objects, which we store in `bar_rects`

. These `Rectangle`

objects contain attributes like the height and width of each bar (rectangle).

Next, we create a text label on the axis to display the number of operations.

` text = ax.text(0.02, 0.95, "", transform=ax.transAxes)`

The first two arguments to `text()`

are the coordinates of the text label origin as a decimal fraction of the lengths of the x and y axes, respectively. The third argument is the text to display, which I've initialized to nothing via `""`

. The keyword argument `transform=ax.transAxes`

specifies that the coordinates given by the first two arguments should be interpreted as axis fractions rather than data coordinates.

Next, we define a function, `update_fig()`

, which, as the name suggests, will be used to update the figure for each frame of the animation. Specifically, this function will be passed to `matplotlib.animation.FuncAnimation()`

, the matplotlib animation module class that calls it to update the figure.

```
iteration = [0]
def update_fig(A, rects, iteration):
for rect, val in zip(rects, A):
rect.set_height(val)
iteration[0] += 1
text.set_text("# of operations: {}".format(iteration[0]))
```

Observe that I've defined `update_fig()`

to accept the list `A`

as an input, which it uses to update the height of each bar (rectangle) using its `set_height()`

method. Also observe that, though `update_fig()`

receives no reference to the plot axis the way we've defined it, it does take `rects`

, which is a reference to a list of bar plot rectangles.

Furthermore, notice how we define a list of one element (`0`

) called `iteration`

. This will be passed to `update_fig()`

as well. Its single element will be used to keep track of the number of iterations, or operations, that the algorithm has performed up to the current frame. Why a list with one element? Because a simple integer like `iteration = 0`

cannot be passed by reference, only by value, unlike a list, which is passed by reference—thus, we can preserve the number of iterations (number of operations) between frames. If this were C++, we could simply pass `iteration`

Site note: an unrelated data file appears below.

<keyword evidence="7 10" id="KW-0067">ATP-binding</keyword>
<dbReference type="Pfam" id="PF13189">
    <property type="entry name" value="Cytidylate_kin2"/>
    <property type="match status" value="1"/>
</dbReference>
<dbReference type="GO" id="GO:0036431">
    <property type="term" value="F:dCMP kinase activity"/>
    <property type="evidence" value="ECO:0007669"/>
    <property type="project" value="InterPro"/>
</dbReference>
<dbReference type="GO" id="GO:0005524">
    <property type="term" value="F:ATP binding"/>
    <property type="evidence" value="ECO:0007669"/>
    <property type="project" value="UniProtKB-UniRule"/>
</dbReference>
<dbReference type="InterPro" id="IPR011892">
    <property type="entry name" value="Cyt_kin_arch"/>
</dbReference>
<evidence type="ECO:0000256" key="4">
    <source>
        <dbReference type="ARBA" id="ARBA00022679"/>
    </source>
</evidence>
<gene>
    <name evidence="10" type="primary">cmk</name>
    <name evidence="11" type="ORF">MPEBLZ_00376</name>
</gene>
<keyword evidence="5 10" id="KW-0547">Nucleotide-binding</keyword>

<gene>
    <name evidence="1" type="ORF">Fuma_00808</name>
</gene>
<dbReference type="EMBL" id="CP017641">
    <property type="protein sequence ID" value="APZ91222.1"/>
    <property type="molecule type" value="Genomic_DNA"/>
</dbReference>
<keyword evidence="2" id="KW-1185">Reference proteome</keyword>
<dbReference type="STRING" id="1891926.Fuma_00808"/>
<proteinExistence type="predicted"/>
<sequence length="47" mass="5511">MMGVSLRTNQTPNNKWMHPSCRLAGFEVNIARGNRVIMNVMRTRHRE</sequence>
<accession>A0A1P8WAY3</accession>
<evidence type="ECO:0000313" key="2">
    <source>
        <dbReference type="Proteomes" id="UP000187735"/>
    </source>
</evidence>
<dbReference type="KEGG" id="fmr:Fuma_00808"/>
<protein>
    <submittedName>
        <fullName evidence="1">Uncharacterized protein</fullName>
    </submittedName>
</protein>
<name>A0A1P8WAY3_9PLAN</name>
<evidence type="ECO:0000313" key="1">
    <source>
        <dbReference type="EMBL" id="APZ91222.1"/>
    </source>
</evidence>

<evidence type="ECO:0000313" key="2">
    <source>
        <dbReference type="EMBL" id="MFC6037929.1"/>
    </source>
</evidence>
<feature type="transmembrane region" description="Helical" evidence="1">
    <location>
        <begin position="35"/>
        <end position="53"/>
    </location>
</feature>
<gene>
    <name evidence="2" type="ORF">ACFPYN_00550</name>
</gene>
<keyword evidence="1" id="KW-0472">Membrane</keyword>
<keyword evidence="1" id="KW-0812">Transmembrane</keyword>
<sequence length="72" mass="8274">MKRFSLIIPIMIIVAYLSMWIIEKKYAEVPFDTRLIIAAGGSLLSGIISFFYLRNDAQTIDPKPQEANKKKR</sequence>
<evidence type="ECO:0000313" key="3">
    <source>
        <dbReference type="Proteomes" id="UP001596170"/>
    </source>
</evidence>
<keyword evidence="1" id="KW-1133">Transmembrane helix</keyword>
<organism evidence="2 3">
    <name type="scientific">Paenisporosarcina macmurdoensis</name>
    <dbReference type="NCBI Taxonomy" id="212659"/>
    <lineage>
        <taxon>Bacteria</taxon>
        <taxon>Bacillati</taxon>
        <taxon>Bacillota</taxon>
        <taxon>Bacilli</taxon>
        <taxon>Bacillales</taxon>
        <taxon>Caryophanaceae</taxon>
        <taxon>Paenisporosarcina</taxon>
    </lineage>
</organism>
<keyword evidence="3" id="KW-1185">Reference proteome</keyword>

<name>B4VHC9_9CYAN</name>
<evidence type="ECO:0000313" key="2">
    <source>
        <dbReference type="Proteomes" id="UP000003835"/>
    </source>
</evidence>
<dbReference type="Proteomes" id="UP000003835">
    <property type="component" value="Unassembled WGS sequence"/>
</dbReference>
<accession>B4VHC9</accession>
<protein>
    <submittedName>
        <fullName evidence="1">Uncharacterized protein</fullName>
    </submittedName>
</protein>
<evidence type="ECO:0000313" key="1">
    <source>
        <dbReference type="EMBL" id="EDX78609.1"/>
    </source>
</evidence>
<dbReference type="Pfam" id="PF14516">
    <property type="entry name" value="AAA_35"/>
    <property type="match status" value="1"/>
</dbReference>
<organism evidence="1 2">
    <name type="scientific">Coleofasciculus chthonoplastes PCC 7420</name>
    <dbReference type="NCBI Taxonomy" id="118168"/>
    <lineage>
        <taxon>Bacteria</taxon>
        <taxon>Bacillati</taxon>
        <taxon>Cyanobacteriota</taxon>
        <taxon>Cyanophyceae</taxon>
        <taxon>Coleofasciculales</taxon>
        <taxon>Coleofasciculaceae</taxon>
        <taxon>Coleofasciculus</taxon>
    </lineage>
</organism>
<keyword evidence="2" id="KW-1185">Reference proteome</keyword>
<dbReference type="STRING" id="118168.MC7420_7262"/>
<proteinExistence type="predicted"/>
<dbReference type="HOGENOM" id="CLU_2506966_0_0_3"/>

by reference or via a pointer, but this is not possible in Python. We could have achieved the same result in Python in other ways, as well (like use of the `global`

or `nonlocal`

statements).

```
anim = animation.FuncAnimation(fig, func=update_fig,
fargs=(bar_rects, iteration), frames=generator, interval=1,
repeat=False)
plt.show()
```

Finally, we instantiate the `FuncAnimation`

object. We pass it the generator function corresponding to the algorithm, conveniently named `generator`

, as the source for the frames via the `frames`

keyword argument. Each frame of the animation corresponds to one iteration of the generator, i.e., to one `yield`

statement in the generator function. After each `yield`

, the animation object passes the value returned by the generator (the list `A`

from `yield A`

) to `update_fig()`

. Optionally, the animation object can also pass other arguments to `update_fig()`

, which can be specified via the `fargs`

keyword argument. In this case, I've opted to pass `bar_rects`

and `iteration`

so `update_fig()`

can actually update the bar plot rectangles and the text label.

On the last line, we call `plt.show()`

to show the plot and let the animation do its thing.

# Final notes

The implementations of the algorithms discussed in this post have been written specifically to expose a lot of the inner workings and, more importantly, to `yield`

at key operations, allowing us to count the total number of operations required to sort a given array based on the number of generator iterations. Many of them could be written more succinctly, but that wasn't the point of this post. For example, selection sort can be rewritten into a two-line function using Python's built-in `min()`

method:

```
def selectionsort(A):
for i in range(len(A) - 1):
swap(A, i, A.index(min(A[i:])))
```

However, this wouldn't allow us to animate and count the number of operations needed to actually sort the list.

Anyway, I hope this post has helped demonstrate the use of generators, the `yield`

statement, and the `yield from`

statement to produce animations with matplotlib, as well as provided a better understanding of the time complexity of several sorting algorithms.